A Los Angeles Primer: The Freeways | KCET
A Los Angeles Primer: The Freeways
To better understand the tragedy of man's inhumanity toward man, first observe any motorist regarding any other motorist. Dramatic though that may sound, I do think about the finer points of mechanized depersonalization whenever I ride the Los Angeles freeways. Behind the wheel, the sweetest, most forgiving person you know appoints themselves humanity's stern judge, unanimous jury, and zealous executioner. No possible set of circumstances could put them in the wrong; any unpredictable movement from another car signals the incompetence, malice, or hopelessly diminished mental capacity of its driver. I find the rare occasions I actually drive the freeways myself endlessly fascinating, though in the same way I find the crueler university social experiments of the sixties fascinating: they function as designed, sort of; they express a kind of frozen-in-time fashionable genius; and they show us something about ourselves, though not necessarily something we want to see.
Some find negotiating the freeways a harrowing experience. You could chalk that up to the supposedly unparalleled aggression of the driving Angeleno, but I wouldn't; that sounds suspiciously like one of those mythically harsh urban creatures, like the legendarily brusque New Yorker, with tales of whom big-city residents reassure themselves. Despite finding other drivers' behavior mild enough, my own glimpse of the abyss comes whenever I can't quite suspend my belief that these freeways actually function. That cars generally flow through as we expect them to strikes me as little short of a miracle; why, I tend to wonder, don't they constantly careen against one another, metal and rubber endlessly striking metal and rubber, a horrifying pinball machine on a colossal scale? Yet we know the system, with its infinite number of failure points, does fail: we've all caught nauseating flickers of the grisly wreckages that routinely occur at freeway speeds, especially in the late nights or early mornings. During these same dark hours, though, untroubled by traffic jams or even slowdowns, we glide across these sweeping concrete arcs recapturing, if only for a moment, the elusive promise of the midcentury American dream. The midcentury American road engineer's dream, anyway.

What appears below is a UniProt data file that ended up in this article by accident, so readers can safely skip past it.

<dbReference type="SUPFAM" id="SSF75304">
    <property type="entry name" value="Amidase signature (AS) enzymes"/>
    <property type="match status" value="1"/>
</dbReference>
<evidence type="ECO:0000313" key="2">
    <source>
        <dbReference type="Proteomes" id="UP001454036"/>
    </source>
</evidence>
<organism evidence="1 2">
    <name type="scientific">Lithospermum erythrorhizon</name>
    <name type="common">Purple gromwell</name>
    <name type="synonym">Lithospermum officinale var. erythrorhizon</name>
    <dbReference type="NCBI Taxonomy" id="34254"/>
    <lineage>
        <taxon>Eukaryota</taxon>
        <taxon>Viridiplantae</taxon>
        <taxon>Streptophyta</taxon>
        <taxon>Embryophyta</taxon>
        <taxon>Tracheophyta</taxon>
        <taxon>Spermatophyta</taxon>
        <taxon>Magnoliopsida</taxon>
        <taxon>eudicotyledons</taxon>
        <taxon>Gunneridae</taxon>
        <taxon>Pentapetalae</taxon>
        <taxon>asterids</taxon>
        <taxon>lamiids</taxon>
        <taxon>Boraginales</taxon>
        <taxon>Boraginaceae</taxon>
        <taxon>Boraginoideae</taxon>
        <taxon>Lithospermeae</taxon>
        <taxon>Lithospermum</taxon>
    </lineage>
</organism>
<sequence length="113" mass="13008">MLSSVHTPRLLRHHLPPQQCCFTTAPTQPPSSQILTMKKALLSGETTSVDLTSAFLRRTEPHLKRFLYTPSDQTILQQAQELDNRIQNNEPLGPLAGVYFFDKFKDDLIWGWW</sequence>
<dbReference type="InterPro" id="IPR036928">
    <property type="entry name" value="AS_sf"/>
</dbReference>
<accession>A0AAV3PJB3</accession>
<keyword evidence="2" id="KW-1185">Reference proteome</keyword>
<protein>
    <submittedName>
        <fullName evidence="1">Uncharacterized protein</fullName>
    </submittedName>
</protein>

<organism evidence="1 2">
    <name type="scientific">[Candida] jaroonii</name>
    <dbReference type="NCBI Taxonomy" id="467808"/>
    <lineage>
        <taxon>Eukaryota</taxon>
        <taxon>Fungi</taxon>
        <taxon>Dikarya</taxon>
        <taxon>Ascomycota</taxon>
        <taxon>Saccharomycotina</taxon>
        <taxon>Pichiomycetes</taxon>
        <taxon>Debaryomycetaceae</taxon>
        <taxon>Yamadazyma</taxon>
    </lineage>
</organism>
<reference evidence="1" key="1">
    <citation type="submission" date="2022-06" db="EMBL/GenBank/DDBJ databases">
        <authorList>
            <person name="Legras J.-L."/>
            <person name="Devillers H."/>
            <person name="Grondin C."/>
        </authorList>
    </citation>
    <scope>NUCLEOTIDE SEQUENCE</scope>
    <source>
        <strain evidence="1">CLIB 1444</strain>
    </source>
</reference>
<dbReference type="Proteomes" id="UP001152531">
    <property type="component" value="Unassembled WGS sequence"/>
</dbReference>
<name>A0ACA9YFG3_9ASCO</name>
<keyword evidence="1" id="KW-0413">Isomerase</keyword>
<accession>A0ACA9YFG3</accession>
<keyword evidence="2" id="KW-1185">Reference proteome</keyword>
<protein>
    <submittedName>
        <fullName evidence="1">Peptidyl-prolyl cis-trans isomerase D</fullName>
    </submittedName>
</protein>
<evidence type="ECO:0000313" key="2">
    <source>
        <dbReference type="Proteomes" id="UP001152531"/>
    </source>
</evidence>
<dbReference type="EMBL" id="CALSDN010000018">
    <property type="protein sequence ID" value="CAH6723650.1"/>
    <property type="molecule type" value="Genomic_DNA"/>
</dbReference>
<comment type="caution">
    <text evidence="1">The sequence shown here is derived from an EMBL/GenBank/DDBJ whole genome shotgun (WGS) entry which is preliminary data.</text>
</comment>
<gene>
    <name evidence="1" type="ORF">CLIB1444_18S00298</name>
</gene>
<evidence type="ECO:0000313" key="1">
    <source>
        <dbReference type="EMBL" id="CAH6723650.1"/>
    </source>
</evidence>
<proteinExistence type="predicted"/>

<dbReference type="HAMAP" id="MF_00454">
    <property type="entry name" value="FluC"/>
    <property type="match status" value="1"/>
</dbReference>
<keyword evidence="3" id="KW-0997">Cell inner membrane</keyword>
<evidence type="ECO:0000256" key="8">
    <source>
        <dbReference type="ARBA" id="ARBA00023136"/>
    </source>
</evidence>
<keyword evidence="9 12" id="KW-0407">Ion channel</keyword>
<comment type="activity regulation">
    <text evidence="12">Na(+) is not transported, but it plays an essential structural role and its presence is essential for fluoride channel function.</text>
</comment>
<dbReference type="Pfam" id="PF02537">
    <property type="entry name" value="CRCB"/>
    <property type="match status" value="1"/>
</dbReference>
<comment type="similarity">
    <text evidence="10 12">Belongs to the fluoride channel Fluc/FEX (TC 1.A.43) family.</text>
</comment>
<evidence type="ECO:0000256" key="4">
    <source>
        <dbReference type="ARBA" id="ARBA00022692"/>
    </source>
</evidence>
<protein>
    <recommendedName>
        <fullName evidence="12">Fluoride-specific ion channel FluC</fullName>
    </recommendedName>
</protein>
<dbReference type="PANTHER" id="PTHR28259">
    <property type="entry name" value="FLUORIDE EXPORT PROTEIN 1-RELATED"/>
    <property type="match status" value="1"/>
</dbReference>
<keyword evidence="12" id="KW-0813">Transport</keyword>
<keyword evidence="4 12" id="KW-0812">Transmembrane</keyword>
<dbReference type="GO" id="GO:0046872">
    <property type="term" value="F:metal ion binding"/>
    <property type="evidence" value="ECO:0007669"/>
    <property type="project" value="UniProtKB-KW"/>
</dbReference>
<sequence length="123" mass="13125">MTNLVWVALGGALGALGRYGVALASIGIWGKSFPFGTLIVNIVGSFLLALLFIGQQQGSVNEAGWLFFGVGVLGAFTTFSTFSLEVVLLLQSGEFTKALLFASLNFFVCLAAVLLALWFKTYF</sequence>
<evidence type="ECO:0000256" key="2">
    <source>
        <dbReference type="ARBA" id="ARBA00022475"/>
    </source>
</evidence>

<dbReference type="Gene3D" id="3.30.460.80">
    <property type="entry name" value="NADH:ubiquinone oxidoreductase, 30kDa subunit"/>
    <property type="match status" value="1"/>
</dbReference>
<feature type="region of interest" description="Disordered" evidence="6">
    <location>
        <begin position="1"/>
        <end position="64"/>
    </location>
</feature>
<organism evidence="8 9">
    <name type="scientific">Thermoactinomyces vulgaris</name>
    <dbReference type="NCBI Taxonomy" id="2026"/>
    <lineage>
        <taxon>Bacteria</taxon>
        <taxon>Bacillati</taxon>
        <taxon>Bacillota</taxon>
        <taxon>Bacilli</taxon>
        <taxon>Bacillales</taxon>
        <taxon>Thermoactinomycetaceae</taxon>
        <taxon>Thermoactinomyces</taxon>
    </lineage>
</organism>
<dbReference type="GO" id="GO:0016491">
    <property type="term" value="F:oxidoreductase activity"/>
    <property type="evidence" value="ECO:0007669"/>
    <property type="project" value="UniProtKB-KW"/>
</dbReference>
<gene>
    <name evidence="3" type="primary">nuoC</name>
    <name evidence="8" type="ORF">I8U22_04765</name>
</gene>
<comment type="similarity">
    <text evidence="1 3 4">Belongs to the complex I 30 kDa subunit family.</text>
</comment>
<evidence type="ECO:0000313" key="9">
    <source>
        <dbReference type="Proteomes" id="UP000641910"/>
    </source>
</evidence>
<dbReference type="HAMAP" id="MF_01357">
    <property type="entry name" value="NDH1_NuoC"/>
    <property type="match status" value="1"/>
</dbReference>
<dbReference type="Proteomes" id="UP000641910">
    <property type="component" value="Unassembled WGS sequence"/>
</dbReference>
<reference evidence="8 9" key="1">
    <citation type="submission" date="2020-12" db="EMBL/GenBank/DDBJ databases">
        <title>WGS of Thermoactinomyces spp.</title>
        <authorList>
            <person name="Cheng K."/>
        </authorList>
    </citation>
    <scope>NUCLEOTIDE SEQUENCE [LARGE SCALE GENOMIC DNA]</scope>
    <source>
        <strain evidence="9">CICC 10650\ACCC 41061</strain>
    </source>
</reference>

"A few weeks ago I had the good providence to stumble upon a plan of the city council," says Judge Doom, the villain of "Who Framed Roger Rabbit", a movie set in 1947 Los Angeles. "A construction plan of epic proportions. We're calling it a freeway. Eight lanes of shimmering cement running from here to Pasadena. Smooth, safe, fast. Traffic jams will be a thing of the past." Soon the character, portrayed by a black-clad Christopher Lloyd, has entered a rapture: "A string of gas stations, inexpensive motels, restaurants that serve rapidly prepared food. Tire salons, automobile dealerships and wonderful, wonderful billboards reaching as far as the eye can see. My God, it'll be beautiful." This first American city built on a mechanical scale did indeed take its distinctive shape from the reach of the old streetcar system, which the freeways replaced. But the movie never pretends to offer a genuine history lesson, and audiences willfully accept its heightened conspiracy to destroy rail transit and forcibly erect the freeways as factual enough, or true in spirit, just as they do the organized water theft in "Chinatown". Only a collusion of shadowy, population-hoodwinking forces, we assume, could possibly have led to modern, fallen Los Angeles.